Standard operating procedure requirements for soil-importing facilities

  1. All facilities must have written operating procedures for handling imported soil and soil-related matter.
  2. The facility must notify the CFIA of any significant changes to their procedures or of any change in personnel handling regulated soil.
  3. Movement of untreated soil and soil-related matter outside the facility is only permissible with written approval from the CFIA (Movement Certificate), as specified in the Permit to Import.
  4. The following may serve as a guideline as to the information to include in standard operating procedures.

Company: The import of soil is prohibited unless imported under Section 43 of the Plant Protection Regulations for scientific research, educational, processing, industrial or exhibition purposes. Provide a general description of your company as it relates to the importation of soil, including the origin(s) of the soil, quantities and purpose of importation, and list most recent soil Permit to Import number(s).

Responsibility: Everyone handling the soil must be aware of the required procedures. List all the people responsible for handling the soil and have them sign the following statement indicating they have read and understand the requirements for importing soil as stated in the operating procedures and conditions of entry for soil and soil-related matter authorized by a Permit to Import issued under Section 43 of the Plant Protection Regulations.

The following staff have read and understand the import requirements and operating procedures: space

Records: A record of all soil importations and their disposition must be kept by the facility. A record of the location of any soil in the facility as well its disposition must be readily available at all times. Describe the method by which soil importations are recorded, as well as the system used for tracking the location of the soil, its treatment and its disposal.

Shipping: All soil must be sent in sturdy leak-proof containers to ensure proper containment while in transit. Describe how your shipping procedure will accomplish this.

Storage: All imported soil must be stored in a manner which ensures that it is easily identified as such and is not mixed with any non-regulated domestic soil which may be present (if the two are mixed, all of the material would then be considered as regulated and have to be disposed of accordingly). Labels should be used which clearly identify any regulated soil and can be easily cross-referenced to the company records mentioned above. The containers should be leak-proof and be organized and labeled to separate regulated material from non-regulated material. Describe how your company will meet these requirements. Specify if your company will retain soil samples and, if so, for how long.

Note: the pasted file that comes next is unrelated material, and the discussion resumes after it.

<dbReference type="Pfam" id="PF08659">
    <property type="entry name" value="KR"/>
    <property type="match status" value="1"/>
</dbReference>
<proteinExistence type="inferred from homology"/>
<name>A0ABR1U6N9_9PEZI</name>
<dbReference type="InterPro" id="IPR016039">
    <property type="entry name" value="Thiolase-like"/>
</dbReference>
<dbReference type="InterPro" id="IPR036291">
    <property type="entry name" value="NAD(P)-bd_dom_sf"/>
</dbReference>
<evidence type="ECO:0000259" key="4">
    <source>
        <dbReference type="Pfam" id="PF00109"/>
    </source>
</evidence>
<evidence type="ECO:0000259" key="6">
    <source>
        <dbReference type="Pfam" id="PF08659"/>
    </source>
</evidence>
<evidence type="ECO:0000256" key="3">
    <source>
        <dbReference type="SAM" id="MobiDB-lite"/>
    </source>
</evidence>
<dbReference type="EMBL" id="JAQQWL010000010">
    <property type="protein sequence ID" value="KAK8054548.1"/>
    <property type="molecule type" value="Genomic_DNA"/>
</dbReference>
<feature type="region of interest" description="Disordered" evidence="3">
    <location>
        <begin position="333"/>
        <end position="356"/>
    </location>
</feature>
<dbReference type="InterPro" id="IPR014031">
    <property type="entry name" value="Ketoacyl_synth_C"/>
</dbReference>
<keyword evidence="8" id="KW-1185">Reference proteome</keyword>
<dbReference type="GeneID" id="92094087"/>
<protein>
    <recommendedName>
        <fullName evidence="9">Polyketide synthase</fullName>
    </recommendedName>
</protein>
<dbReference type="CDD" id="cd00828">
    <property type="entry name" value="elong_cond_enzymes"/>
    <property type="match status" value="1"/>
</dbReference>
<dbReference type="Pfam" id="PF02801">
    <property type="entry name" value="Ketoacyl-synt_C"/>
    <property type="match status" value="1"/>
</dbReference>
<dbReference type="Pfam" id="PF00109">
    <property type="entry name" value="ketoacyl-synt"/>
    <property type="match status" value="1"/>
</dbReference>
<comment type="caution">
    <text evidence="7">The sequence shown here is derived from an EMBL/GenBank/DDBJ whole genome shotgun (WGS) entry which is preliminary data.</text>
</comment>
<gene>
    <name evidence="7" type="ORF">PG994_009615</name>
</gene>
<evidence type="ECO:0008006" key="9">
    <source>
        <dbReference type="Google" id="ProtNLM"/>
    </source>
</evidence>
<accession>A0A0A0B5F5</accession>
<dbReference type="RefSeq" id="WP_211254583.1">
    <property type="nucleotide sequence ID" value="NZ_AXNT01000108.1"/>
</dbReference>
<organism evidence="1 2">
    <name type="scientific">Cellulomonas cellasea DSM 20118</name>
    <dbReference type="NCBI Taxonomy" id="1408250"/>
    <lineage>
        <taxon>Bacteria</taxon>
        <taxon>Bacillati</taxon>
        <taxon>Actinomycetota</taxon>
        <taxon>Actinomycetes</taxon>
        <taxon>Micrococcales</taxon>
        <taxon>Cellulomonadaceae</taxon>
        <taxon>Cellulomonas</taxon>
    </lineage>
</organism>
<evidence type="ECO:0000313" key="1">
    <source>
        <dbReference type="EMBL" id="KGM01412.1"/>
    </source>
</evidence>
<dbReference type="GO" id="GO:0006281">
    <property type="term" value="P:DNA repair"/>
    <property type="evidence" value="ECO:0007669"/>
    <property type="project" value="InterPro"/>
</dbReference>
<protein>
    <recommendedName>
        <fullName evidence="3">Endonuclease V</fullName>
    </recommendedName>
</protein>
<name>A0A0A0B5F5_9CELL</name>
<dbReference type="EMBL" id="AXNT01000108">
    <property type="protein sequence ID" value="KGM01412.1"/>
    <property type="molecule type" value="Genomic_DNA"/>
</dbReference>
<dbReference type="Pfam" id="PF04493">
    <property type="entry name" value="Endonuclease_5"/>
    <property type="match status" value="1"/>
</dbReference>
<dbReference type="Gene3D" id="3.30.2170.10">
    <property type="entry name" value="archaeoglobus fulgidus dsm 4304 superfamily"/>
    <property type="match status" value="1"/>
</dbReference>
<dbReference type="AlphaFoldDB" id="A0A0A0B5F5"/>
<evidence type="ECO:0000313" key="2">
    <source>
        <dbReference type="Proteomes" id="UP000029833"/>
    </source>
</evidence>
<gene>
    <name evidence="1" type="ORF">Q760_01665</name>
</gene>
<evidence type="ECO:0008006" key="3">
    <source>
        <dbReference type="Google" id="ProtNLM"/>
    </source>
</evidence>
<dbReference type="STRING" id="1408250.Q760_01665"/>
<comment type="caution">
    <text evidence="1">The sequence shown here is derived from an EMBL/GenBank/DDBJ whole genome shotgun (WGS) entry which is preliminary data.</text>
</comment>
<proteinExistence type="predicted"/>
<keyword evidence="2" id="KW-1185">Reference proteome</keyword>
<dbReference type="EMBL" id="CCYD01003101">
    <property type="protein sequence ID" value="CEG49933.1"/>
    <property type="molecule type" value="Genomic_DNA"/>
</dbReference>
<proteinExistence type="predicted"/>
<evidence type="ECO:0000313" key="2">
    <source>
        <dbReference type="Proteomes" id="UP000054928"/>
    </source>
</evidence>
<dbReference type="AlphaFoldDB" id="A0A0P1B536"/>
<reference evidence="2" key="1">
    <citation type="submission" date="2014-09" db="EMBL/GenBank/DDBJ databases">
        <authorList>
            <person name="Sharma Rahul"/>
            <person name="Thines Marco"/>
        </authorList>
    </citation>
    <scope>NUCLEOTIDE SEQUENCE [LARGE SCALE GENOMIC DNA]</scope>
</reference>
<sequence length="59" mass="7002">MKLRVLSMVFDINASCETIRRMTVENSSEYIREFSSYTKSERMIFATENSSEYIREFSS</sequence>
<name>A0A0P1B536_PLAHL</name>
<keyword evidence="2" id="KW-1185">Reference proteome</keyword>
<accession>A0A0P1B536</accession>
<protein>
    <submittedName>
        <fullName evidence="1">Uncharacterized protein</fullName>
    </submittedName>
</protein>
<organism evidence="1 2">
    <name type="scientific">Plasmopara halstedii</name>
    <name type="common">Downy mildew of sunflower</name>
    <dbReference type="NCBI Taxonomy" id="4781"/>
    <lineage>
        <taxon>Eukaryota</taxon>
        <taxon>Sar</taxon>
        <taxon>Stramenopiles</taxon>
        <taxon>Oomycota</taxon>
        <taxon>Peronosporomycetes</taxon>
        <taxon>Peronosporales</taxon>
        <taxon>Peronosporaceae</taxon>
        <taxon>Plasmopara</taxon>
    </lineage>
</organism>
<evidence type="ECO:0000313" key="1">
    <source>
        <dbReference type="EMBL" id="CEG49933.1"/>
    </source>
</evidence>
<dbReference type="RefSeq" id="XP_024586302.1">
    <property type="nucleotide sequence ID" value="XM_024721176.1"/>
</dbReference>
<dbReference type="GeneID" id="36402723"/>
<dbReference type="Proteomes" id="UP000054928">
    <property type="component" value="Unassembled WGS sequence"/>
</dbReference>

Processing and Handling: Precautions must be taken to ensure that untreated regulated soil does not leave the premises. Procedures must be in place to prevent cross-contamination of non-regulated soil with regulated soil, to ensure that contaminated equipment and any accidental spills are properly dealt with using CFIA-approved methods, and to identify where spill kits are located. Describe your facility's processing and handling procedures including the location and staff operating instructions for use of spill kits.

Disposal: Unless otherwise authorized by the CFIA, imported soil must be sterilized prior to disposal as follows:

  • Dry oven: Soil in a layer 2.5 cm thick or less heated to 121°C for a minimum of 6 hours.
  • Autoclave: 30 minutes at 15 psi and 121°C. The soil must be moist and be placed in water permeable packages (e.g., paper bags) or in trays with soil in layers no thicker than 4.5 cm.

What is the maintenance schedule for your drying oven/autoclave?

How does your company manage liquids combined with soil? All liquids contacting the soil must be captured and treated as is soil (autoclaved) or sent to a drain where water enters a municipal system (with no storm overflow) for treatment.

Include complete details of disposal and treatment in your facility's operating procedures.

Movement: Is your company affiliated with any other soil labs? Will there be any domestic movement of soil to other approved facilities? Movement of untreated soil outside the facility is not permissible without written approval from the CFIA, as specified in the Permit to Import. Describe your facility's domestic movement of imported soil, if applicable.

Facility Name: space

Contact Name: space

Address: space

Telephone: space

Facsimile: space

Email Address: space

Officer in charge of facility (printed name): space

Signature: space

Date: space